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Sheet1 Page 1 UNIT 29 - DISCRETE GEOREFERENCING <toc.html#UNIT29> UNIT 29 - DISCRETE GEOREFERENCING # A. INTRODUCTION <#SEC29.1> # B. STREET ADDRESS <#SEC29.2> * Using addresses in GIS <#SEC29.2.1> * Method <#SEC29.2.2> * Example - Addmatch using TIGER <#SEC29.2.3> # C. POSTAL CODE SYSTEMS <#SEC29.3> * US ZIP Codes <#SEC29.3.1> * Canadian Postal Code <#SEC29.3.2> * Problems <#SEC29.3.3> # D. US PUBLIC LAND SURVEY SYSTEM <#SEC29.4> * PLSS References <#SEC29.4.1> # E. GEOLOC GRID <#SEC29.5> * GEOLOC References <#SEC29.5.1> * Precision <#SEC29.5.2> # F. CENSUS SYSTEMS <#SEC29.6> * Converting to georeferences <#SEC29.6.1> # G. ISSUES CONCERNING DISCRETE GEOREFERENCING <#SEC29.7> * Hooks <#SEC29.7.1> * Purpose <#SEC29.7.2> * Standardization <#SEC29.7.3> # REFERENCES <#SEC29.8> # DISCUSSION OR EXAM QUESTIONS <#SEC29.9> # NOTES <#SEC29.10> This lecture concludes the module on geocoding. Several important practical issues are raised here that will be important particularly for those who will be working with economic and demographic databases. UNIT 29 - DISCRETE GEOREFERENCING A. INTRODUCTION <#OUT29.1>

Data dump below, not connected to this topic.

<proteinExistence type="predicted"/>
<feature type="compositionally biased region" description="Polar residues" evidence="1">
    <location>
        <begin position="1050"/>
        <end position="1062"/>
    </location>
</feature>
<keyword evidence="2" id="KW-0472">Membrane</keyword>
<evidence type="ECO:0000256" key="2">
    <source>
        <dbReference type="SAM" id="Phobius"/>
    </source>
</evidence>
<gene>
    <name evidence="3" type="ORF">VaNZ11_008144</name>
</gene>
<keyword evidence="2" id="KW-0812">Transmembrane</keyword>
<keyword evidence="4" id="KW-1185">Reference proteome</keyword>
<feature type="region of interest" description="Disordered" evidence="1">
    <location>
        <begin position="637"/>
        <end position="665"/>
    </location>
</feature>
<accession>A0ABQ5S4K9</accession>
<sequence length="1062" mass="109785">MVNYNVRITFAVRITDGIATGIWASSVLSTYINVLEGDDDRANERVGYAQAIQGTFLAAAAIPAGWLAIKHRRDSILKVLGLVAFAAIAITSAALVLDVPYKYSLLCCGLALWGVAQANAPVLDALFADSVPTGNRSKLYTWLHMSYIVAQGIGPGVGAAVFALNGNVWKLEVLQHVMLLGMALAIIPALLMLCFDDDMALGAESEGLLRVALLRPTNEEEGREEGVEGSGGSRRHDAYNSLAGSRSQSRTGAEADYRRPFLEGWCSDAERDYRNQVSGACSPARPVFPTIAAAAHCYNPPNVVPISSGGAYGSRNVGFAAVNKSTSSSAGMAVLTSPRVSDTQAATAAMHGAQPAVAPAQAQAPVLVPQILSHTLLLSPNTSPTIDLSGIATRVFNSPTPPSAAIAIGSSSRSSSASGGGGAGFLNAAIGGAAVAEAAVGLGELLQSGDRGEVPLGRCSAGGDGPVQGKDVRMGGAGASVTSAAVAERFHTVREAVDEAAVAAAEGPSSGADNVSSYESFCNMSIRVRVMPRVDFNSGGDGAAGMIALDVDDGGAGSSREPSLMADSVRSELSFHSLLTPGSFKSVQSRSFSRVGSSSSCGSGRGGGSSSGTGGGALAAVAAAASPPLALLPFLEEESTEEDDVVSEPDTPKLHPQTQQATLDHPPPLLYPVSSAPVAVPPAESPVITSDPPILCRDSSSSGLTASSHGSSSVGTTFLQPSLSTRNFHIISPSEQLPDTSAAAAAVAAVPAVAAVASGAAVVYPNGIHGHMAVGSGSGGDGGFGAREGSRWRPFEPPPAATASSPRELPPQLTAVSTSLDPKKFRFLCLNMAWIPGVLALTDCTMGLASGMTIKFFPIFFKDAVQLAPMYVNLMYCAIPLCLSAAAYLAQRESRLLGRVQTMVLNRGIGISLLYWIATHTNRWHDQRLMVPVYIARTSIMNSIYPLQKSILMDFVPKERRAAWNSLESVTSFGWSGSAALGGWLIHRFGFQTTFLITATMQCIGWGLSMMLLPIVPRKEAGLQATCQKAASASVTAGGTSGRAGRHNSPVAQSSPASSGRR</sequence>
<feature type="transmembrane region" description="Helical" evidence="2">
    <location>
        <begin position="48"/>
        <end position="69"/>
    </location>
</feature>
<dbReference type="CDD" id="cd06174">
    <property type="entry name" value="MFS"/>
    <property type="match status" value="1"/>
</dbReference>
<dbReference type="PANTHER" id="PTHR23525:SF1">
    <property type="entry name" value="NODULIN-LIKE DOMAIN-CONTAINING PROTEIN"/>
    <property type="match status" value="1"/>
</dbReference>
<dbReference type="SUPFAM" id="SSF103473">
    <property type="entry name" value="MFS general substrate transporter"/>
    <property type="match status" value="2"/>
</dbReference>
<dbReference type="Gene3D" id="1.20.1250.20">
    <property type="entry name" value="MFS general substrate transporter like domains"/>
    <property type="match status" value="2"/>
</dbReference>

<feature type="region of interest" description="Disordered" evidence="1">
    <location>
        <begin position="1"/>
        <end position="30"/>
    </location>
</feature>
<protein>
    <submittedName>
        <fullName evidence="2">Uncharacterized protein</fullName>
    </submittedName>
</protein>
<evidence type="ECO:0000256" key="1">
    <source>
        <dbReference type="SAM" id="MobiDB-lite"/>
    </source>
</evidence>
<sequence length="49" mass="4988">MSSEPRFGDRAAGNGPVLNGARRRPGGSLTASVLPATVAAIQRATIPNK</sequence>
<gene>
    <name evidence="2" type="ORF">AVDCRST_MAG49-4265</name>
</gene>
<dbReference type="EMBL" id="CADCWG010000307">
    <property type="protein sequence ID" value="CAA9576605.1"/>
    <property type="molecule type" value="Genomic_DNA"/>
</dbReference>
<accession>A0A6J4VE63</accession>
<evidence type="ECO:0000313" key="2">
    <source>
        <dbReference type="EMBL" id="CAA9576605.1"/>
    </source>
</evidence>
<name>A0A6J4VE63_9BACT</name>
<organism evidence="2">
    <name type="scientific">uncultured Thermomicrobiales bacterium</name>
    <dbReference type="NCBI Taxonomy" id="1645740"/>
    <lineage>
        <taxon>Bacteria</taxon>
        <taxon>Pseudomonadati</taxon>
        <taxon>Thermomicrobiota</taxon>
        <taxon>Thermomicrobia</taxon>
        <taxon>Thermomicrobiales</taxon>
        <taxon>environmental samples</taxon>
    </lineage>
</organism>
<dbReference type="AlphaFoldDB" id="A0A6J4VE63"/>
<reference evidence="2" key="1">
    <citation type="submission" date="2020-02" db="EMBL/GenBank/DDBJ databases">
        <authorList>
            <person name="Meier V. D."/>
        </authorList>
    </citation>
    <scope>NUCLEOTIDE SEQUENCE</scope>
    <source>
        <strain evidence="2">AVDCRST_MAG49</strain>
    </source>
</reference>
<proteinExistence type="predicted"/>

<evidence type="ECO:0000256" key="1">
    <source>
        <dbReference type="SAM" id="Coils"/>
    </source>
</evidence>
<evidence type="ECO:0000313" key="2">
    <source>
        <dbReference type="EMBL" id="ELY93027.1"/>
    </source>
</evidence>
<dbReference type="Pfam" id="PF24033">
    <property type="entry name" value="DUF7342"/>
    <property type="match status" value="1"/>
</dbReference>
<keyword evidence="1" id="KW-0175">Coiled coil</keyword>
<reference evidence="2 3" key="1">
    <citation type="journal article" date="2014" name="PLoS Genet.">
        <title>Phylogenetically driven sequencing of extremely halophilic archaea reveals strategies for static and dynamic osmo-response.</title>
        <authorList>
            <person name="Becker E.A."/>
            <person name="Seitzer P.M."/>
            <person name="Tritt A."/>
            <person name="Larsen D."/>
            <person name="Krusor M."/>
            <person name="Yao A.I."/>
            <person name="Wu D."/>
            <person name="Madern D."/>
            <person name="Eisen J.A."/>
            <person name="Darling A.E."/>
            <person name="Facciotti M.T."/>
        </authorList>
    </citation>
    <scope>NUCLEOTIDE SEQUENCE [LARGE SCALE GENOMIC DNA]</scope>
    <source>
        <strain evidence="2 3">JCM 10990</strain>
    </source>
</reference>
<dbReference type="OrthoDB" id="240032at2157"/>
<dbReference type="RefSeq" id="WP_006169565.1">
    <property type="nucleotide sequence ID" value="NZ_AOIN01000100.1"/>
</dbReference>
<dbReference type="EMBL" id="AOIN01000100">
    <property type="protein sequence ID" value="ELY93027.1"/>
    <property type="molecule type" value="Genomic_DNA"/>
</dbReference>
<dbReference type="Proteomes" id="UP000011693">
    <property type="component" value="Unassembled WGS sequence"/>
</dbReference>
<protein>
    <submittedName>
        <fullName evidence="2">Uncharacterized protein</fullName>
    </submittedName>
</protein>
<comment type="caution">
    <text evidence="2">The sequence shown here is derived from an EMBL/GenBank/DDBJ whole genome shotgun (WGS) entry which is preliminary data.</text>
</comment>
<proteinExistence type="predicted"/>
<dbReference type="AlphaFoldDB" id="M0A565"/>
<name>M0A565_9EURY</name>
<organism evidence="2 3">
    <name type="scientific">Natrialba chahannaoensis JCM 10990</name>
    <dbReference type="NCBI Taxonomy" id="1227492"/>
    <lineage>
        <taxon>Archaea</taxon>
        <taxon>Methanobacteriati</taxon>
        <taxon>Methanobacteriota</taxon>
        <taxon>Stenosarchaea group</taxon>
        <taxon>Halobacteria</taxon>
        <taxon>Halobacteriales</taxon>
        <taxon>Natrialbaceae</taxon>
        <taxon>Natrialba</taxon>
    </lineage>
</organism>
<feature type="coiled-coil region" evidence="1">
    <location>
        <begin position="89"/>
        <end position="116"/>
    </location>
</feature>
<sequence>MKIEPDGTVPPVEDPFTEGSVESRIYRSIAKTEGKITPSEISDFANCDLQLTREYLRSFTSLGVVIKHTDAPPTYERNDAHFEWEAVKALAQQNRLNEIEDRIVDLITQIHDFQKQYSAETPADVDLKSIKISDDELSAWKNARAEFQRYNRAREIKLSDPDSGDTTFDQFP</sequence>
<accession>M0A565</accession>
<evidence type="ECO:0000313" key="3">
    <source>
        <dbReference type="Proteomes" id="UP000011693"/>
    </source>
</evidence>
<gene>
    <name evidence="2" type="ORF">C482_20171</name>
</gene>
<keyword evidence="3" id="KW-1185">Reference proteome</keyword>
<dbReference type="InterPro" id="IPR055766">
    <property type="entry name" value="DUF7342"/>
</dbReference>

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Sheet1 Page 2 * the georeferencing methods covered so far (latitude- longitude, Cartesian, projections from latitude/longitude to the plane) are continuous o this means that there is no effective limit to precision, as coordinates are measured on continuous scales * will now look at discrete methods - systems of georeferencing for discrete units on the earth's surface * many of these methods are indirect o this means that the method provides a key or index, which can then be used with a table to determine latitude/longitude or coordinates o for example: a Zip code is an indirect georeference + rather than give latitude/longitude for a place directly, it provides a unique number which can be looked up on a map if coordinates are needed * because these methods are indirect, it is important to consider the precision of these systems o precision is related directly to the size of the discrete unit which forms the basis of the georeferencing system * many methods of indirect or discrete georeferencing are in common use o following are 5 of the most common B. STREET ADDRESS <#OUT29.2> * the precision of street addresses as georeferences varies: o is highest for apartments or houses in cities o is lowest for rural addresses or post office box numbers, where the address may indicate only that the place is somewhere in the area served by the post office Using addresses in GIS <#OUT29.2.1> * general approach is to match address to a list of streets (called address matching or "addmatch") o spelling and punctuation variations make this difficult + e.g., Ave. or Avenue, apartment number before or after street number o a failure rate of 10% is regarded as good, 40% is not uncommon. In such cases it is necessary to find the street by hand, which may take as much as 5 minutes per address in large cities Method <#OUT29.2.2> 1. identify the block containing address from table of address ranges in each block o i.e., 551 B St. lies in the block running from 501 to 599
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